* Joshua Gold is a shareholder in the New York office of Anderson Kill & Olick, P.C. Mr. Gold regularly represents policyholders, including gaming and hospitality businesses, soft-ware companies, financial institutions, and retailers in insurance coverage matters and disputes concerning liability, arbitration, time element insurance, electronic data and other property-casualty insurance coverage issues. Mr. Gold can be reached at jgold@ or (212) 278-1886.

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simultaneously with the immediate disruption caused by the hacker to the entity's own online operations. Certain computer systems may need to be taken offline for some period of time to erase the threat of continued unauthorized access to the company's systems. Additionally, the entity's IT department, along with third-party consultants, will likely be dedicated to performing forensic examination of the data breach to measure the loss and plug security holes that may have been identified during their analysis. Last, a hacked entity may find itself working with law enforcement, including the United States Secret Service, to secure and furnish evidence of the hacking incident in the hopes of corralling those responsible.

Civil Liability

Not only do hacking incidents precipitate a host of customer-relations issues and costs, but such incidents also often lead to litigation. Class action suits alleging invasion of privacy, negligence and other counts often follow a significant hacking incident. While such suits may not ultimately be successful, the target of the computer hack still has the significant expense of defending such suits and dedicating internal resources to the litigation process.

Additionally, businesses that have been hacked may face claims from governmental authorities, such as state attorney generals and consumer protection departments charged with protecting the public from practices that are asserted to have imperiled consumers. For example, the Federal Trade Commission may seek a multi-million fine against a business that has failed to adequately protected customer data from hackers. In one computer hacking incident, the FTC imposed a $10 million fine on a business that had 160,000 customer records stolen by a computer hacker. Even if a fine is not sought, the FTC may still seek to impose remedial measures against the hacked firm or otherwise have it agree to take certain data security measures going forward.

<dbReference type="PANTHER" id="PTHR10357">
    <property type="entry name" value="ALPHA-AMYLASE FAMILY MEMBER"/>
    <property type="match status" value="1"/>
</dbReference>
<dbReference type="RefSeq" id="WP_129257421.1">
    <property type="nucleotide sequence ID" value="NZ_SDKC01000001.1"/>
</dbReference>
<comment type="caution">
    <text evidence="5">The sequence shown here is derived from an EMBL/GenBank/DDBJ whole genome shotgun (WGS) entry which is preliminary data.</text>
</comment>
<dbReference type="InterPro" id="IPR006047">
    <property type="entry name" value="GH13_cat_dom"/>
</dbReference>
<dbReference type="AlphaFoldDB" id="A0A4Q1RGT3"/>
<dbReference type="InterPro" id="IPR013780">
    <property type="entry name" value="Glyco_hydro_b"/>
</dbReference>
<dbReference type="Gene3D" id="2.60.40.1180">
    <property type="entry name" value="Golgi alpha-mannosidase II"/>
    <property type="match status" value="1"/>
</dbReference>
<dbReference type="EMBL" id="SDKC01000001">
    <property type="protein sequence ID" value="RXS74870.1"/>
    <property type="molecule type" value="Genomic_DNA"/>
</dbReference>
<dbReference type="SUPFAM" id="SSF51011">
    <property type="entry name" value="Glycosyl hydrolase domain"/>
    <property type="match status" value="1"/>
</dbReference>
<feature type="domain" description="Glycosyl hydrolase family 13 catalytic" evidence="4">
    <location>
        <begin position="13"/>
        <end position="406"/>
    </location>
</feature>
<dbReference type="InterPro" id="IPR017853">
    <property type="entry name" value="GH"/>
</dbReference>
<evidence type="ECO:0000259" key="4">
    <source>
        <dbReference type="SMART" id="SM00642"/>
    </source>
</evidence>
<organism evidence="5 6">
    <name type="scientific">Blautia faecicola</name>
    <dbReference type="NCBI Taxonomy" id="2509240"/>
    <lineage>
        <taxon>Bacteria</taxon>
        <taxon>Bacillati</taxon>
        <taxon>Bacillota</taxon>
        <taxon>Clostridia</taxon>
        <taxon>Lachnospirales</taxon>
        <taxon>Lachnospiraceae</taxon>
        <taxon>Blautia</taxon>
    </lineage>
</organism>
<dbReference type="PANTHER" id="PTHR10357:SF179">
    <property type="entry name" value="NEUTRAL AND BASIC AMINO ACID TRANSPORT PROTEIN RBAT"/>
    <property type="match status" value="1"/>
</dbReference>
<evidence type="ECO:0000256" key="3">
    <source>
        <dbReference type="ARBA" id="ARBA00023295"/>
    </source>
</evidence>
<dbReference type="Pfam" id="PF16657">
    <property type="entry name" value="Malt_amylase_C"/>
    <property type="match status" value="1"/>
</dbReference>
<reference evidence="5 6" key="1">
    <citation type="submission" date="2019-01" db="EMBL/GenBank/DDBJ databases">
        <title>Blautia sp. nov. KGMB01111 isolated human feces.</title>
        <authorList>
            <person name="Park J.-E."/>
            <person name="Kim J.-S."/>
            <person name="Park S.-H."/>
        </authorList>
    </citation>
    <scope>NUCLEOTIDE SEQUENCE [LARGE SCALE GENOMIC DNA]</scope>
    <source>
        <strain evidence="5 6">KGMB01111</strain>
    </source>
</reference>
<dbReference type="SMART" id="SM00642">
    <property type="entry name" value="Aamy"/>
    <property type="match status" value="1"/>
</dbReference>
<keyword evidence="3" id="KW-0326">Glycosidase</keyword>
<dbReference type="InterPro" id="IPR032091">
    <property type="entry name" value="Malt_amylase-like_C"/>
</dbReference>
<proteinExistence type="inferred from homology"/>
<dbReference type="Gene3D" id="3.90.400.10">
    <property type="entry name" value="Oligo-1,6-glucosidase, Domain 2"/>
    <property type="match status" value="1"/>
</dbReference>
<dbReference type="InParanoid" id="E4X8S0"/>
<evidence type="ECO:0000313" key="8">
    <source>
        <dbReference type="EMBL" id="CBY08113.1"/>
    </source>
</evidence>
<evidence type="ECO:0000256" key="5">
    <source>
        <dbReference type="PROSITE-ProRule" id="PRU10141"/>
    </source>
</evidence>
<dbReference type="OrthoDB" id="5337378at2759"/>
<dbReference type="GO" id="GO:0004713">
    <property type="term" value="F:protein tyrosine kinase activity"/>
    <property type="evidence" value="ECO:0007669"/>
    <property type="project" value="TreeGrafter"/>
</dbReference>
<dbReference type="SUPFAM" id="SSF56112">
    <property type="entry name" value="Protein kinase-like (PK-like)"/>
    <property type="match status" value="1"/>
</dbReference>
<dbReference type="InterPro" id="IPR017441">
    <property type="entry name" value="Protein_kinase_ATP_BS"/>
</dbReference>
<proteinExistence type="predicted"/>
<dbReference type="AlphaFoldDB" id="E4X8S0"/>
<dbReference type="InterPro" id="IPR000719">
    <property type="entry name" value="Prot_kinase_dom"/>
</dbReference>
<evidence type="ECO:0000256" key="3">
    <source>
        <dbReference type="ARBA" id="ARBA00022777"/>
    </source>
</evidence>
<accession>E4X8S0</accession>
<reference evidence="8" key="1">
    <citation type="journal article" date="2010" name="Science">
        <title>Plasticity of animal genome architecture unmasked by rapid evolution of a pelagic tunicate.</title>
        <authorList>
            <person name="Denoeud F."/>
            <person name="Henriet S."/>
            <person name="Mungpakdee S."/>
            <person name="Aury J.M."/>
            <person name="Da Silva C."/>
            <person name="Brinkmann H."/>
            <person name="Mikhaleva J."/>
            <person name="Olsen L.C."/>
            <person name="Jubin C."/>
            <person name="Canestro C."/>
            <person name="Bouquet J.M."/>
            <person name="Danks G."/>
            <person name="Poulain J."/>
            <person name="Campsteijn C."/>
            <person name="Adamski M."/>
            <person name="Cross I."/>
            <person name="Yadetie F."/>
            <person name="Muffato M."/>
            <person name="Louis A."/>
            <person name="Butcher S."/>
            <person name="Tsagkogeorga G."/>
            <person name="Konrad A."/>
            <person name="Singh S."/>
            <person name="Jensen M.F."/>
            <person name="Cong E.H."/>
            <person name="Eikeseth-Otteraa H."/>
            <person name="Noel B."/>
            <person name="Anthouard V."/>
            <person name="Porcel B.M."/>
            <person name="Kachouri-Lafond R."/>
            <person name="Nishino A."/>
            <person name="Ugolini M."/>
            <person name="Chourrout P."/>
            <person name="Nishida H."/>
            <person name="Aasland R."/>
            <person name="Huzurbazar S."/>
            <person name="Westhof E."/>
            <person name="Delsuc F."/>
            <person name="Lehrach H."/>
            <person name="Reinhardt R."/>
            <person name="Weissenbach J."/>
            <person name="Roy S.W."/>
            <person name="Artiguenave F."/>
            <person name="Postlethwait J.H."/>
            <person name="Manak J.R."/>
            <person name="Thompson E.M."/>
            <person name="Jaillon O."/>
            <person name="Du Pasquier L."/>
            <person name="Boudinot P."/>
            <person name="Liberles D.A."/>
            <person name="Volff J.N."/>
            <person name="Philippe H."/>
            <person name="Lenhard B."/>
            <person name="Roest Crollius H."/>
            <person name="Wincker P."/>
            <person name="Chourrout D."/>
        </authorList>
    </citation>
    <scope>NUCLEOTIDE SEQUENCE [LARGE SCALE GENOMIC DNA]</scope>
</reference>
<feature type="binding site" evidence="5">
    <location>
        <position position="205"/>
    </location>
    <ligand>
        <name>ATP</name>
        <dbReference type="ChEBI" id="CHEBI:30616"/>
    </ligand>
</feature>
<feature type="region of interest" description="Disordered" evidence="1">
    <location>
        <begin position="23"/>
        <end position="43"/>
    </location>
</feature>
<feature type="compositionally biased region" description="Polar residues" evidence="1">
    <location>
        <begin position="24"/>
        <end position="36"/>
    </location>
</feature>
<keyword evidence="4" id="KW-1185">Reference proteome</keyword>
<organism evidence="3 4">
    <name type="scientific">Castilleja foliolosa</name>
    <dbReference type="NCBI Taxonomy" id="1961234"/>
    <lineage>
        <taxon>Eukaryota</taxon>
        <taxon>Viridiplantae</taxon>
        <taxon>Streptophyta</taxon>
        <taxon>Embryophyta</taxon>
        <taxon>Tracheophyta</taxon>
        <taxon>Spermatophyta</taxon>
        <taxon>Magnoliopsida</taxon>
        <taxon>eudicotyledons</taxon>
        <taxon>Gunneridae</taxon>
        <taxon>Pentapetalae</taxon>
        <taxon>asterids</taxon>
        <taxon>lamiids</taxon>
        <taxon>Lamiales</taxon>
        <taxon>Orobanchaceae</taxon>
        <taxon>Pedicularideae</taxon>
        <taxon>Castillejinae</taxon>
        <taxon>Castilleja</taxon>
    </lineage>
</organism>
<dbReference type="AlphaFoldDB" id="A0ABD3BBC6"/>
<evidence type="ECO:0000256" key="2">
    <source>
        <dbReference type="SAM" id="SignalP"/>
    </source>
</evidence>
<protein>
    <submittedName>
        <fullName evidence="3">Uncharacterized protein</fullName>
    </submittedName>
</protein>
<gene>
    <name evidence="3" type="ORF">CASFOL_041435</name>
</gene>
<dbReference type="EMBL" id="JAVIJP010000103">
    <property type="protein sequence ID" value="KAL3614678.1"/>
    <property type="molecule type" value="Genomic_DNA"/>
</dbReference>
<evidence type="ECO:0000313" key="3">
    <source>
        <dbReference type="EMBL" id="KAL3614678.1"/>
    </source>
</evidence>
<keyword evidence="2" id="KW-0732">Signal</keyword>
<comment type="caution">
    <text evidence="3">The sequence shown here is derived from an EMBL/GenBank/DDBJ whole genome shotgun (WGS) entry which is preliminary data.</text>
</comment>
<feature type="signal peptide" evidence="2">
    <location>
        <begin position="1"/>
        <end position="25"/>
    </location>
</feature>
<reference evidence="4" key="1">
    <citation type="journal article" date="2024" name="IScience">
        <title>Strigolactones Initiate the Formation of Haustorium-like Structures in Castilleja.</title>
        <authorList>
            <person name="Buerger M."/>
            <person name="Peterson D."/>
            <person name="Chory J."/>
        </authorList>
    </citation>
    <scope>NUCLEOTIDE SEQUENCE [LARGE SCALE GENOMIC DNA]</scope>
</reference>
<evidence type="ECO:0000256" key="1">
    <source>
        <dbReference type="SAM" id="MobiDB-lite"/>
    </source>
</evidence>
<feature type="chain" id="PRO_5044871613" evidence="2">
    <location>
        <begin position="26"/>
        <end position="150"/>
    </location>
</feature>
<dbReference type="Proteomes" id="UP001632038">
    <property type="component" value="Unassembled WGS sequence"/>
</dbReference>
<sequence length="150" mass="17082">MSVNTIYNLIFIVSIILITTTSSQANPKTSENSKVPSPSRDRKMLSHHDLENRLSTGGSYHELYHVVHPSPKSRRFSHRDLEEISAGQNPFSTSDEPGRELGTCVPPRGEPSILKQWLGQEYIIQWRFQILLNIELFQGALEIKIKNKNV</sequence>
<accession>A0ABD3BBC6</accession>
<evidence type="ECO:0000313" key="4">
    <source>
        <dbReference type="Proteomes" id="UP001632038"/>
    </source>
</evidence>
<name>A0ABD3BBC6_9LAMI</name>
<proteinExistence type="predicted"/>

Similarly, a serious hacking incident will likely draw the scrutiny of state officials, including attorney generals who may investigate the incident, may seek some form of stipulated redress for affected individuals, or who may bring litigation against the hacked entity for state law violations resulting (or in connection with ) the computer hack. Whether dealing with an informal inquiry, an investigation, proceeding or litigation commenced by regulators or attorney generals, there will be some level of expense and diversion of resources caused by the hacking event which will be borne by the hacked entity. While insurance coverage or indemnification may help to offset or cover such losses, the hacking event will still cause a significant disruption to the entity in almost every situation.

Insurance Coverage for Cyber Losses

One or more often purchased commercial policies may respond to a data breach loss and provide partial or complete insurance coverage for the loss suffered. Insurance policies to be checked include the following: Property insurance policies

(including those promising business interruption insurance coverage), liability insurance policies (including E&O, D&O, general liability and umbrella insurance), crime insurance policies (including financial institution bonds, computer crime policies, and fidelity insurance), and business owner "package" policies (which may include two or more of the above mentioned insurance coverages).